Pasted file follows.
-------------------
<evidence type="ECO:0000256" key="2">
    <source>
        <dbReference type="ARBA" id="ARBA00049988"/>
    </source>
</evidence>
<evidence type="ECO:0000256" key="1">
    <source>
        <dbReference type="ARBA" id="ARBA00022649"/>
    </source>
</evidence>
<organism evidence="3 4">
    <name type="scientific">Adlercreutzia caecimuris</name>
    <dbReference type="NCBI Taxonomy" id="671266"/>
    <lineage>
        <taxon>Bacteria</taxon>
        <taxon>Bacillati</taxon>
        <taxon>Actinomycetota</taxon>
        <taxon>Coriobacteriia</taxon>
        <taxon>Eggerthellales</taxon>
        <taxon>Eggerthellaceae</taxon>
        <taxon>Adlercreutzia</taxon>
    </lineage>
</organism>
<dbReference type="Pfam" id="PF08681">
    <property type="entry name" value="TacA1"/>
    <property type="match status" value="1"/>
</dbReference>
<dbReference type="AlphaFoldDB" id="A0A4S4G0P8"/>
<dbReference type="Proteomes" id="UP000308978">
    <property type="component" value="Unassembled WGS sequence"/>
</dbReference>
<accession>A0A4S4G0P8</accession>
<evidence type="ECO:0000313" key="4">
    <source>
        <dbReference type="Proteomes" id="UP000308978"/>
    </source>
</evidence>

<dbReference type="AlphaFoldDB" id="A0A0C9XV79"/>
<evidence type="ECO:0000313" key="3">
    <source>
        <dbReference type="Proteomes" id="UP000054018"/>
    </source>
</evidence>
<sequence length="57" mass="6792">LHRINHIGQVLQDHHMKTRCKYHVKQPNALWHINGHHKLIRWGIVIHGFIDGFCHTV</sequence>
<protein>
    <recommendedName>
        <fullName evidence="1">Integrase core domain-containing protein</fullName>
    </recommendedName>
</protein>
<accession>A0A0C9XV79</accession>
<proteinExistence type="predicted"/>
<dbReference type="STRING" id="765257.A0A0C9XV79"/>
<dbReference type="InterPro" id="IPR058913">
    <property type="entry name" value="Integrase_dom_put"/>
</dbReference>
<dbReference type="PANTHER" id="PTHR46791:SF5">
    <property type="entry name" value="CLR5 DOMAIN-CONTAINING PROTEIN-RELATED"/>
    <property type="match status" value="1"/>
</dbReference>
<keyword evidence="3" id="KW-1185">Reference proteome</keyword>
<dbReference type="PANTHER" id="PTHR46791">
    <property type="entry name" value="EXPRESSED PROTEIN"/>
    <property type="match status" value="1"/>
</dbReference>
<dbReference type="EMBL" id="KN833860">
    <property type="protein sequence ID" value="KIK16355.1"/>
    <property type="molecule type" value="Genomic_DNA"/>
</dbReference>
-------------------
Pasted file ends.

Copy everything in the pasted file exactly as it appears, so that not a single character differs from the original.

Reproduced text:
<evidence type="ECO:0000256" key="2">
    <source>
        <dbReference type="ARBA" id="ARBA00049988"/>
    </source>
</evidence>
<evidence type="ECO:0000256" key="1">
    <source>
        <dbReference type="ARBA" id="ARBA00022649"/>
    </source>
</evidence>
<organism evidence="3 4">
    <name type="scientific">Adlercreutzia caecimuris</name>
    <dbReference type="NCBI Taxonomy" id="671266"/>
    <lineage>
        <taxon>Bacteria</taxon>
        <taxon>Bacillati</taxon>
        <taxon>Actinomycetota</taxon>
        <taxon>Coriobacteriia</taxon>
        <taxon>Eggerthellales</taxon>
        <taxon>Eggerthellaceae</taxon>
        <taxon>Adlercreutzia</taxon>
    </lineage>
</organism>
<dbReference type="Pfam" id="PF08681">
    <property type="entry name" value="TacA1"/>
    <property type="match status" value="1"/>
</dbReference>
<dbReference type="AlphaFoldDB" id="A0A4S4G0P8"/>
<dbReference type="Proteomes" id="UP000308978">
    <property type="component" value="Unassembled WGS sequence"/>
</dbReference>
<accession>A0A4S4G0P8</accession>
<evidence type="ECO:0000313" key="4">
    <source>
        <dbReference type="Proteomes" id="UP000308978"/>
    </source>
</evidence>

<dbReference type="AlphaFoldDB" id="A0A0C9XV79"/>
<evidence type="ECO:0000313" key="3">
    <source>
        <dbReference type="Proteomes" id="UP000054018"/>
    </source>
</evidence>
<sequence length="57" mass="6792">LHRINHIGQVLQDHHMKTRCKYHVKQPNALWHINGHHKLIRWGIVIHGFIDGFCHTV</sequence>
<protein>
    <recommendedName>
        <fullName evidence="1">Integrase core domain-containing protein</fullName>
    </recommendedName>
</protein>
<accession>A0A0C9XV79</accession>
<proteinExistence type="predicted"/>
<dbReference type="STRING" id="765257.A0A0C9XV79"/>
<dbReference type="InterPro" id="IPR058913">
    <property type="entry name" value="Integrase_dom_put"/>
</dbReference>
<dbReference type="PANTHER" id="PTHR46791:SF5">
    <property type="entry name" value="CLR5 DOMAIN-CONTAINING PROTEIN-RELATED"/>
    <property type="match status" value="1"/>
</dbReference>
<keyword evidence="3" id="KW-1185">Reference proteome</keyword>
<dbReference type="PANTHER" id="PTHR46791">
    <property type="entry name" value="EXPRESSED PROTEIN"/>
    <property type="match status" value="1"/>
</dbReference>
<dbReference type="EMBL" id="KN833860">
    <property type="protein sequence ID" value="KIK16355.1"/>
    <property type="molecule type" value="Genomic_DNA"/>
</dbReference>